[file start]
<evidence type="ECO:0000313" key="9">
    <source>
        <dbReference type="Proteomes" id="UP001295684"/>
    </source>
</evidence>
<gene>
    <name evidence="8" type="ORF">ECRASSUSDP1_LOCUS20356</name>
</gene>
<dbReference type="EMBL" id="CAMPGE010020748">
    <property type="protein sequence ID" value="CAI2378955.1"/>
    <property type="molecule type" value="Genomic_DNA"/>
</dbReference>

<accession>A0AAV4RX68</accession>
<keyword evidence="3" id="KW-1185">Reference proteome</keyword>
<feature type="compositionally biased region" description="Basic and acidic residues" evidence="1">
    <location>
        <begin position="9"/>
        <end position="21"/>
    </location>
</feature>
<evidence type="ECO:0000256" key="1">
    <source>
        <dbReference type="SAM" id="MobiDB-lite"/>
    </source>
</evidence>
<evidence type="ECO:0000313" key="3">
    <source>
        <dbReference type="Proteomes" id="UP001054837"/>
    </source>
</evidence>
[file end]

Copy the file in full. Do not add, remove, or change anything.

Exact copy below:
<evidence type="ECO:0000313" key="9">
    <source>
        <dbReference type="Proteomes" id="UP001295684"/>
    </source>
</evidence>
<gene>
    <name evidence="8" type="ORF">ECRASSUSDP1_LOCUS20356</name>
</gene>
<dbReference type="EMBL" id="CAMPGE010020748">
    <property type="protein sequence ID" value="CAI2378955.1"/>
    <property type="molecule type" value="Genomic_DNA"/>
</dbReference>

<accession>A0AAV4RX68</accession>
<keyword evidence="3" id="KW-1185">Reference proteome</keyword>
<feature type="compositionally biased region" description="Basic and acidic residues" evidence="1">
    <location>
        <begin position="9"/>
        <end position="21"/>
    </location>
</feature>
<evidence type="ECO:0000256" key="1">
    <source>
        <dbReference type="SAM" id="MobiDB-lite"/>
    </source>
</evidence>
<evidence type="ECO:0000313" key="3">
    <source>
        <dbReference type="Proteomes" id="UP001054837"/>
    </source>
</evidence>